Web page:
Study: BPA Often Undetectable in Blood of Adults

Most of the Chemical Is Quickly Eliminated in Urine, Researchers Say

Reviewed by Laura J. Martin, MD on September 28, 2011
From the WebMD Archives

Sept. 28, 2011 -- Most of the bisphenol A (BPA) that adults ingest is quickly eliminated in the urine, new research confirms.

In the government-funded study, BPA was virtually undetectable in the blood of adults, even when levels in urine were high.

The study’s lead researcher says the findings show that the “odds are very small” that BPA poses a significant public health risk. And a food packaging trade group called the research “definitive evidence” that adverse health effects from exposure to the chemical are unlikely.

But a CDC investigator who was among the first to show widespread exposure to BPA from food packaging manufactured with the chemical says the new study was not designed to address the health effects of exposure.

“This study confirms that exposure to BPA is common in the adult population,” research chemist Antonia M. Calafat, PhD, of the CDC’s National Center for Environmental Health, tells WebMD. “The study also shows that BPA appears to be excreted rather quickly and that concentrations in serum are much lower than concentrations in urine.”

BPA Health Concerns

BPA is widely used in the manufacture of clear plastic bottles and other food containers and the epoxy resins used in the lining of many canned foods.

Health concerns about the chemical stem from lab and animal studies suggesting that it is an endocrine disrupter, mimicking the female sex hormone estrogen in the body.

Early last year, the FDA concluded that studies have generally supported the safety of low levels of BPA exposure in adults, but agency officials expressed concerns “about the potential effects on the brain, behavior, and prostate gland in fetuses, infants, and young children.”

These fears resulted from studies in rodents designed to test the subtle effects of exposure to the chemical.

The newly reported study, which was funded by the Environmental Protection Agency, is the first to compare BPA levels in urine with levels of the active form of the chemical in the blood over a 24-hour period.

Lead researcher Justin G. Teeguarden, PhD, of the Pacific Northwest National Laboratory in Richland, Wash., says although it was clear that BPA does enter the body from food sources, little has been known about what happens to the chemical after this.


“Many researchers have reported exposure to bisphenol A from the diet,” Teeguarden tells WebMD. “The real question is and always has been, ‘Do we get enough of the bioactive form of the chemical in the blood to cause adverse effects?’”

Blood and urine samples from 20 adult volunteers were collected hourly during the day and several times at night over 24 hours. Over the course of the study day, the participants ate three meals made from canned foods with linings that contained BPA.

As a result, the average consumption of BPA was estimated to be 21% higher than the average for 95% of adults in the United States.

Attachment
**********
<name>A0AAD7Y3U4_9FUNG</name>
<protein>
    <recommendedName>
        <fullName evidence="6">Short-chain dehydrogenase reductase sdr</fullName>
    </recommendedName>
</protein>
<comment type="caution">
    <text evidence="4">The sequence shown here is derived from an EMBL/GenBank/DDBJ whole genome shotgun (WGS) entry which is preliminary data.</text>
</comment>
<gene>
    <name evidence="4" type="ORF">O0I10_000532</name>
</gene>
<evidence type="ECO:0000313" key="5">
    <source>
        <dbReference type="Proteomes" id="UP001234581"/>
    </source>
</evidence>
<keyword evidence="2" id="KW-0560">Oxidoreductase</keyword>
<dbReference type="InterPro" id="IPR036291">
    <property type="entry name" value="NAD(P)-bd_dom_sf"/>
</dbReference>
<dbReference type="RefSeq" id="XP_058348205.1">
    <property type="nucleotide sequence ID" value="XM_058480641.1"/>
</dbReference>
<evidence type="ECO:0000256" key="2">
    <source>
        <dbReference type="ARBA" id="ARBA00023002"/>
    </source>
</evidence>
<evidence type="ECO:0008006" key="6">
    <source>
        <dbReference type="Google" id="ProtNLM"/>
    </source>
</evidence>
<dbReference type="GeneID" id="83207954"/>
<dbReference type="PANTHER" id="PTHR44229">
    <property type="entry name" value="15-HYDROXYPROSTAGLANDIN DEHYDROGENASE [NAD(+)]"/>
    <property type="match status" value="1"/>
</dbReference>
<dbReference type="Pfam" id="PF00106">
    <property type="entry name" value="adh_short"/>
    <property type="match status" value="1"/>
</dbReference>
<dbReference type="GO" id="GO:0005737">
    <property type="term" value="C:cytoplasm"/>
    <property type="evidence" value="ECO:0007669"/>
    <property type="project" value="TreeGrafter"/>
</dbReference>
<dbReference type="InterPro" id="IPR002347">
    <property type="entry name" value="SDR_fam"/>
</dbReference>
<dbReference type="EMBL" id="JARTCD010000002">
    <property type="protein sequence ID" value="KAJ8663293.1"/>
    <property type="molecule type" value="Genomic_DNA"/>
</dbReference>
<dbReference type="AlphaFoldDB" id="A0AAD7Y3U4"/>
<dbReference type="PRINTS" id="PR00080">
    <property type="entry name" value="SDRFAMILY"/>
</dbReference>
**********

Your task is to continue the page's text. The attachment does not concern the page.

Despite the high exposure, levels of bioactive BPA in the blood were undetectable in the samples, Teeguarden says.

Independent analysis of the samples by the CDC and the FDA’s National Center for Toxicological Research confirmed the findings.

In the CDC analysis, bioactive BPA was below the limit of detection in all 320 analyzed blood samples.

Impact of BPA on Children Unknown

The CDC’s Calafat says the finding that blood levels of bioactive BPA are much lower than urine levels is not a big surprise.

“Based on the properties of BPA we would expect to see this,” she says.

The study appears in the September issue of the Journal of Toxicological Sciences.

In a news release, the industry trade group North American Metal Packaging Alliance called the research a “landmark study” providing “definitive evidence that adverse health effects from bisphenol A are highly unlikely.”

Sonya Lunder, who is a senior analyst with the research and advocacy organization Environmental Working Group, says although the findings are somewhat reassuring for adults, the study did not address the safety of BPA exposure in developing fetuses, babies, and children.

“Ninety-five percent of Americans have measurable BPA in their urine on any given day,” she tells WebMD. “A longstanding concern has been that children, infants, and developing fetuses may have no ability or very limited ability to metabolize this chemical the way adults do.”

Calafat says a host of studies funded by a $14 million grant from the American Recovery and Reinvestment Act should shed new light on the safety or harms of BPA exposure in adults and children within the next year or so.

WebMD Health News



Teeguarden, J.G., Journal of Toxicological Sciences, published online September 2011.

Justin G. Teeguarden, PhD, Pacific Northwest National Laboratory, Richland, Wash.

Antonia M. Calafat, PhD, National Center for Environmental Health, CDC.

Sonya Lunder, MPH, senior analyst, Environmental Working Group.

News release, North American Metal Packaging Alliance.

CDC: "BPA Fact Sheet."

U.S. Department of Health & Human Services: "BPA Information for Parents."

FDA: "Update on Bisphenol A for Use in Food, January 2010."

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